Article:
The park, created in 1989, occupies about 40,000 hectares and includes the Madonie mountain range. It is bounded between the Imera and the Pollina river. Thanks to its 15,000 hectares of woodland, it can be considered as Sicily’s green lung. Pizzo Carbonara (1,979 m) is its highest peak. The park hosts over a half of the Sicilian plant species. Some are endemic ones, such as the Sicilian fir tree (Abies nebrodensis), which grows only in the Madonna degli Angeli valley (currently 31 specimens).
As much diversified is the park fauna. Among carnivores, foxes, wildcats, and pine martens are common. Typical rodents are the European dormouse, the dormouse, and the garden dormouse. Moreover, birds of prey include some rare species such as the Egyptian Vulture, the last vulture species still existing in Sicily, along with the peregrine falcon. Finally, 30 endemic species of insects, among which the Mountain Apollo (Parnassius Apollo), a pale-coloured butterfly that can be found only in mountain habitats.
The park encompasses 15 villages, namely Caltavuturo, Castelbuono, Castellana, Cefalù, Collesano, Geraci Siculo, Gratteri, Isnello, Petralia Soprana, Petralia Sottana, Polizzi Generosa
The ‘seven sisters’ immortalised in Homer’s Odyssey and Virgil’s Aeneid are a magic place evoking thousands of years of history. Seven islands where the four natural elements – earth, air, fire and water – produced such stunning spots that the place has been inscribed in the UNESCO world heritage list. A full array of colours can be appreciated across the archipelago, offering a unique experience of the senses: its yellow sulphur in Vulcano, its white pumice stone and black obsidian in Lipari, its red lava in Stomboli, its blue and green seawater and golden beaches create a natural masterpiece.
Etna is the highest active volcano in Europe. Visiting it involves entering a world characterised by beds of lava and on-the-spot volcanic phenomena that can be seen live. Climbing the mountain’s slopes where lava blocks are cooled and hardened, you can walk through pine and beech woods which harbour rich and varied wildlife: wolves, wild boars, golden eagles, fallow deers and roe deers. Moreover, park itineraries also include tasting local specialities such as delicious cheese, fine mushrooms, pistachio nuts, hazelnuts, and wine. Its wine varieties have a registered designation of origin thanks to the place’s peculiar climate, pedological and farming conditions.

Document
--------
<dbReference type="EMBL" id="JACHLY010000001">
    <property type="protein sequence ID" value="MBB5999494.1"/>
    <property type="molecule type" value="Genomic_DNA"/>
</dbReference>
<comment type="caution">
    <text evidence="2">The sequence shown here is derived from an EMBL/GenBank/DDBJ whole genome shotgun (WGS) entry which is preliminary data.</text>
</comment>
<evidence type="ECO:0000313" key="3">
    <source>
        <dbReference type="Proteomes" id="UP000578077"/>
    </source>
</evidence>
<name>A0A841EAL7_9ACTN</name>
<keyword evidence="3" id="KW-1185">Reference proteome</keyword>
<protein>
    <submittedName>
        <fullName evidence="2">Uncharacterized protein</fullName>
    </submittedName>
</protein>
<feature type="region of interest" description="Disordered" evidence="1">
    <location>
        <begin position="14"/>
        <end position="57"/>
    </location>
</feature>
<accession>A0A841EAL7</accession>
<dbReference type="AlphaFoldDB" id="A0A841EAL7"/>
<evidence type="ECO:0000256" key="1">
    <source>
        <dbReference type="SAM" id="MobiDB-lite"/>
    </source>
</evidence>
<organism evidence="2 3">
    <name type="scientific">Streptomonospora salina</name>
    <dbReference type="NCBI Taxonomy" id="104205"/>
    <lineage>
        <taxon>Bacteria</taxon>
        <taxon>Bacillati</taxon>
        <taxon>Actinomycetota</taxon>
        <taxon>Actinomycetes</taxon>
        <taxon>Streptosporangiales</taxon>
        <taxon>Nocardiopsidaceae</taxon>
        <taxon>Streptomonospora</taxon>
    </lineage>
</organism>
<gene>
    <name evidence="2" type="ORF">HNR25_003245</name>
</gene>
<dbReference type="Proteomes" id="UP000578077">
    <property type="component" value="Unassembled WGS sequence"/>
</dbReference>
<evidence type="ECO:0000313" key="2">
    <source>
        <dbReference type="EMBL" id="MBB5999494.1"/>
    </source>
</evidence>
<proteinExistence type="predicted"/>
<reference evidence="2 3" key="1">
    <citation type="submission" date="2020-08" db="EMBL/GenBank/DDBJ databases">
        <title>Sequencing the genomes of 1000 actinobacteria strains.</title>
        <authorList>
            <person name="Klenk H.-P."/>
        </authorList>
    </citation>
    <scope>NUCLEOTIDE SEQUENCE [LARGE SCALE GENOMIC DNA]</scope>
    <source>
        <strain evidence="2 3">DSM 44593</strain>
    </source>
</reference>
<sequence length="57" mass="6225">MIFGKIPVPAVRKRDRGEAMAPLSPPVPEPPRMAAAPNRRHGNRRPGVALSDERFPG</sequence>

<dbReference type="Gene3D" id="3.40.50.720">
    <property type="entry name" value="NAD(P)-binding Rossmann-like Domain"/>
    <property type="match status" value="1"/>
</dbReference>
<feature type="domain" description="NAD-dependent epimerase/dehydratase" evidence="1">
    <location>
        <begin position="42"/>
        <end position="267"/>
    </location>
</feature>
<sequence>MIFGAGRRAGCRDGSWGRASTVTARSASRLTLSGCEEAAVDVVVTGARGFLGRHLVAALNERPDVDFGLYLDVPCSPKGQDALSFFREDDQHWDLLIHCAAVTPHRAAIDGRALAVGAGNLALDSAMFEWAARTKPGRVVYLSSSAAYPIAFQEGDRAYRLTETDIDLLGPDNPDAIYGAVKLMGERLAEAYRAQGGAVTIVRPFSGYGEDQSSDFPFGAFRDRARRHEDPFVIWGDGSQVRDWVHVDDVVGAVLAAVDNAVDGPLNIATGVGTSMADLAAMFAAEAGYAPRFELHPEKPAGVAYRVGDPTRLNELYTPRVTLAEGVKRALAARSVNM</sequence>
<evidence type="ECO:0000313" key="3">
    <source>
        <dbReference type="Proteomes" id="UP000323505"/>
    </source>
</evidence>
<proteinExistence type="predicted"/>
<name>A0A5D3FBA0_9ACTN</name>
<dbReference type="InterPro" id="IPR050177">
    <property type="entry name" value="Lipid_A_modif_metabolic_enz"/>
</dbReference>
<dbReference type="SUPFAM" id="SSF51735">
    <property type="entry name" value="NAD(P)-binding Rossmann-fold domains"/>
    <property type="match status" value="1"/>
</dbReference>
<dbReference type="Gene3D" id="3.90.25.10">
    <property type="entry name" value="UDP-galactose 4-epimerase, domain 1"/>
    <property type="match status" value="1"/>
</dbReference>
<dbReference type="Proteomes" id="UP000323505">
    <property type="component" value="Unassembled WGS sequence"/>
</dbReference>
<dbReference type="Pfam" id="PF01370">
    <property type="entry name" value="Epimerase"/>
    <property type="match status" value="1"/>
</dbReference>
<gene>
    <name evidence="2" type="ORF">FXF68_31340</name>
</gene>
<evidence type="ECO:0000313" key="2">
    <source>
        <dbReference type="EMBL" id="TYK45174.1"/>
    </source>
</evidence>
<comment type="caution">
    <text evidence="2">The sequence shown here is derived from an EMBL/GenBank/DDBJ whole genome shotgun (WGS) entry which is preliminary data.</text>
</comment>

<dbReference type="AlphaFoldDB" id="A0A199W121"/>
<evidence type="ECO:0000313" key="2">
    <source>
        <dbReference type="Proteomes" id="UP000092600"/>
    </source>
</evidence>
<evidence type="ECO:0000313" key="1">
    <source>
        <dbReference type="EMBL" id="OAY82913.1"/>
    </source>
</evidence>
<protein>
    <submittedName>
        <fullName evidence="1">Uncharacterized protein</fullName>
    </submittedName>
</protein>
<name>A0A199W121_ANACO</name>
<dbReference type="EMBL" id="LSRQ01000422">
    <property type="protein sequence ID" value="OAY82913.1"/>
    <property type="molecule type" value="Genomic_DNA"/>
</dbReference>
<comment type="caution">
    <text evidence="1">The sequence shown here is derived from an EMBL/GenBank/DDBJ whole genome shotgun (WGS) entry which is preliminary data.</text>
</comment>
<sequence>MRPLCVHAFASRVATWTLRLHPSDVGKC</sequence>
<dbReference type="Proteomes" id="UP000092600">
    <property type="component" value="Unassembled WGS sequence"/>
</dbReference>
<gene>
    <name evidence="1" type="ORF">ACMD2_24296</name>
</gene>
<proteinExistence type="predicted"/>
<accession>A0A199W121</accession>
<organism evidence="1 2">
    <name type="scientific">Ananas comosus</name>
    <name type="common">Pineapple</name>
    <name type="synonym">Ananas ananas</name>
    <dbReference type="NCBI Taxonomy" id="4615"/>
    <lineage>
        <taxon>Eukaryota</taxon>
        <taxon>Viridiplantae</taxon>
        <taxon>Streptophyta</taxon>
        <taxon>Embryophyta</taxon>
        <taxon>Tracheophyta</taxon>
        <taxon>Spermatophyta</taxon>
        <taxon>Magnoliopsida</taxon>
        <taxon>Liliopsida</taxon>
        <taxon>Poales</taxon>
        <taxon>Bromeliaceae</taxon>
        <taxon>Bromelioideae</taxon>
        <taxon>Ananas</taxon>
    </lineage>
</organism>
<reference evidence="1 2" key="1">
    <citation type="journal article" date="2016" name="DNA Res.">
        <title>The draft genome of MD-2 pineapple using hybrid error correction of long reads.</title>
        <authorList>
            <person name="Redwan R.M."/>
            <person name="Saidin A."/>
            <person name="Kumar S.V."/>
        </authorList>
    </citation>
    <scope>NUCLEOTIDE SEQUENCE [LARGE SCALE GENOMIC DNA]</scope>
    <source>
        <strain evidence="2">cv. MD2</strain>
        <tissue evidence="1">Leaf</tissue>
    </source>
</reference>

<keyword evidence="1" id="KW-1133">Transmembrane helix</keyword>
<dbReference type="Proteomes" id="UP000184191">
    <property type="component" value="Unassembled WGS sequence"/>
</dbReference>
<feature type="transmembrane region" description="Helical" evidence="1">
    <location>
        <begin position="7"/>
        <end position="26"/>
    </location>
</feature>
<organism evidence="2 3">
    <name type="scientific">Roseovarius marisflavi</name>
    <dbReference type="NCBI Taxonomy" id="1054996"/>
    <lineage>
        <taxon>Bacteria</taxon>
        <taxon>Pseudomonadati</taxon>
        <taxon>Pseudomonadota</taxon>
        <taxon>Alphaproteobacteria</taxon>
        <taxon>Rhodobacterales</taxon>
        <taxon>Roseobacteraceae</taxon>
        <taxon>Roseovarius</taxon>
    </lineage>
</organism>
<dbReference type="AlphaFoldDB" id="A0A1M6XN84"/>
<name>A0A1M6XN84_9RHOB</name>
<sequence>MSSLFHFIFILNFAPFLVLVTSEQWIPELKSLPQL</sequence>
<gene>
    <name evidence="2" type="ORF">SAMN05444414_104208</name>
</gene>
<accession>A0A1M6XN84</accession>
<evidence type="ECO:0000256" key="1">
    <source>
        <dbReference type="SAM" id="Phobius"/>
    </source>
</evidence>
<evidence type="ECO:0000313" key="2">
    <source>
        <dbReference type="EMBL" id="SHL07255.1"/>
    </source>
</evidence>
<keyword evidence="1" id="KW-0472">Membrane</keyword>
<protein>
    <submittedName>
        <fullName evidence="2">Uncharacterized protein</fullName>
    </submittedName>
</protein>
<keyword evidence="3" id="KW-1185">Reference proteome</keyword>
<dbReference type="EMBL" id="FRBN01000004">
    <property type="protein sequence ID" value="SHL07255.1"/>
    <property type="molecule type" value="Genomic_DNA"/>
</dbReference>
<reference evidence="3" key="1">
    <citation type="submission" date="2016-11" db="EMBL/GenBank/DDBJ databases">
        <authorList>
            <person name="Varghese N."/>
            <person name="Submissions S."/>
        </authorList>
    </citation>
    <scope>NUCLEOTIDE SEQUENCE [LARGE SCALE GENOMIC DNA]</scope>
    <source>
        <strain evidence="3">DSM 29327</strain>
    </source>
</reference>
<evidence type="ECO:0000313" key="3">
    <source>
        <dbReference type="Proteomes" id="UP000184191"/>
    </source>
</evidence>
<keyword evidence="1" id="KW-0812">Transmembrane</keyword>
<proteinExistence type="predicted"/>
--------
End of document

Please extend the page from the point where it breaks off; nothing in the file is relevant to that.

The capital of Sicily, it is Italy’s fifth largest city. The various peoples who ruled over it and characterised its history gave the city its contrasting fascination and yet its undeniable beauty. Among its most significant monuments the Palazzo dei Normanni (Norman Palace), seat of the oldest parliament in Europe, the Castle of Zisa with its lush gardens, the Teatro Massimo and Teatro Politeama, two magnificent examples of neo-Classical style and via della Libertà, the city’s high street where it is possible to stroll around fine art nouveau residences.
Authentic pearl of the Mediterranean set between luxuriant hills and white Ionian shores, Taormina is one of the most picturesque Sicilian seaside resorts.
Thanks to its elegant high-street shops (corso Umberto I), trendy restaurants and cafés, and its various art and culture events, Taormina has now regained the past magnificence it had during the belle époque. Famous personalities such as Sigmund Freud, Albert Einstein, Truman Capote, D.H. Lawrence, Greta Garbo and Liz Taylor sojourned here, encouraging a kind of elite tourism.
Some spots are not to be missed, namely Palazzo Corvaja, the very well-kept town centre, and the Greek-Roman theatre, which still hosts art performances and concerts in summertime.